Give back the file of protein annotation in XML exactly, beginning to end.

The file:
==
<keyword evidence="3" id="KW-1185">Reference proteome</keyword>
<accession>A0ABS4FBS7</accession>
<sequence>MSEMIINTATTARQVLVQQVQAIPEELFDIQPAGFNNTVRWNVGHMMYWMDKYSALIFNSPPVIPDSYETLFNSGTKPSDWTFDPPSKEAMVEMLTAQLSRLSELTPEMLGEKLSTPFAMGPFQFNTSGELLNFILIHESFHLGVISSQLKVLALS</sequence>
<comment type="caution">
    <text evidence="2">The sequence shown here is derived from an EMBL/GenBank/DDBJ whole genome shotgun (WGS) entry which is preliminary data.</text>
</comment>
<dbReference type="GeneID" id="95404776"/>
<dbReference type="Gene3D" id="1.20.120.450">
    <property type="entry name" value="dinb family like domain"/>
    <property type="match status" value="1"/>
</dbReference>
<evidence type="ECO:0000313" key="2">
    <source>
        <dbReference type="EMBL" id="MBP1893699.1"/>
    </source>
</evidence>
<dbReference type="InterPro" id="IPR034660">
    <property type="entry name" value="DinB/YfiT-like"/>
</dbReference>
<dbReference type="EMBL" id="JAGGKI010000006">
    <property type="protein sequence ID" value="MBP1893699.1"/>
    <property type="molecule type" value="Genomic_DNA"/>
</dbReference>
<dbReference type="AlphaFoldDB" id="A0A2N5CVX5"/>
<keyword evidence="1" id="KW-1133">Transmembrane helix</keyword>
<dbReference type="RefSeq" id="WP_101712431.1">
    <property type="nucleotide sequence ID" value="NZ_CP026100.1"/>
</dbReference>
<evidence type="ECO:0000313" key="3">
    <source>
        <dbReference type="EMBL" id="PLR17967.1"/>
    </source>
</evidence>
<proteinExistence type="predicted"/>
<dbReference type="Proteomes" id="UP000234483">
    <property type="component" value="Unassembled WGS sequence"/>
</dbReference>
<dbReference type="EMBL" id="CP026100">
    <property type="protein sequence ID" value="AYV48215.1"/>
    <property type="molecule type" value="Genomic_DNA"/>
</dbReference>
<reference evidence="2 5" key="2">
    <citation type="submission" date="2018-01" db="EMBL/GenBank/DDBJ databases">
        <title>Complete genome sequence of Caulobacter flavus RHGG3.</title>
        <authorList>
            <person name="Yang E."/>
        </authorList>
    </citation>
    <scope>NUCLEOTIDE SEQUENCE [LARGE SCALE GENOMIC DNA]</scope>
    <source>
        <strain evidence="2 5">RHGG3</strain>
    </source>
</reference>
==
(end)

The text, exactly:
<keyword evidence="3" id="KW-1185">Reference proteome</keyword>
<accession>A0ABS4FBS7</accession>
<sequence>MSEMIINTATTARQVLVQQVQAIPEELFDIQPAGFNNTVRWNVGHMMYWMDKYSALIFNSPPVIPDSYETLFNSGTKPSDWTFDPPSKEAMVEMLTAQLSRLSELTPEMLGEKLSTPFAMGPFQFNTSGELLNFILIHESFHLGVISSQLKVLALS</sequence>
<comment type="caution">
    <text evidence="2">The sequence shown here is derived from an EMBL/GenBank/DDBJ whole genome shotgun (WGS) entry which is preliminary data.</text>
</comment>
<dbReference type="GeneID" id="95404776"/>
<dbReference type="Gene3D" id="1.20.120.450">
    <property type="entry name" value="dinb family like domain"/>
    <property type="match status" value="1"/>
</dbReference>
<evidence type="ECO:0000313" key="2">
    <source>
        <dbReference type="EMBL" id="MBP1893699.1"/>
    </source>
</evidence>
<dbReference type="InterPro" id="IPR034660">
    <property type="entry name" value="DinB/YfiT-like"/>
</dbReference>
<dbReference type="EMBL" id="JAGGKI010000006">
    <property type="protein sequence ID" value="MBP1893699.1"/>
    <property type="molecule type" value="Genomic_DNA"/>
</dbReference>
<dbReference type="AlphaFoldDB" id="A0A2N5CVX5"/>
<keyword evidence="1" id="KW-1133">Transmembrane helix</keyword>
<dbReference type="RefSeq" id="WP_101712431.1">
    <property type="nucleotide sequence ID" value="NZ_CP026100.1"/>
</dbReference>
<evidence type="ECO:0000313" key="3">
    <source>
        <dbReference type="EMBL" id="PLR17967.1"/>
    </source>
</evidence>
<proteinExistence type="predicted"/>
<dbReference type="Proteomes" id="UP000234483">
    <property type="component" value="Unassembled WGS sequence"/>
</dbReference>
<dbReference type="EMBL" id="CP026100">
    <property type="protein sequence ID" value="AYV48215.1"/>
    <property type="molecule type" value="Genomic_DNA"/>
</dbReference>
<reference evidence="2 5" key="2">
    <citation type="submission" date="2018-01" db="EMBL/GenBank/DDBJ databases">
        <title>Complete genome sequence of Caulobacter flavus RHGG3.</title>
        <authorList>
            <person name="Yang E."/>
        </authorList>
    </citation>
    <scope>NUCLEOTIDE SEQUENCE [LARGE SCALE GENOMIC DNA]</scope>
    <source>
        <strain evidence="2 5">RHGG3</strain>
    </source>
</reference>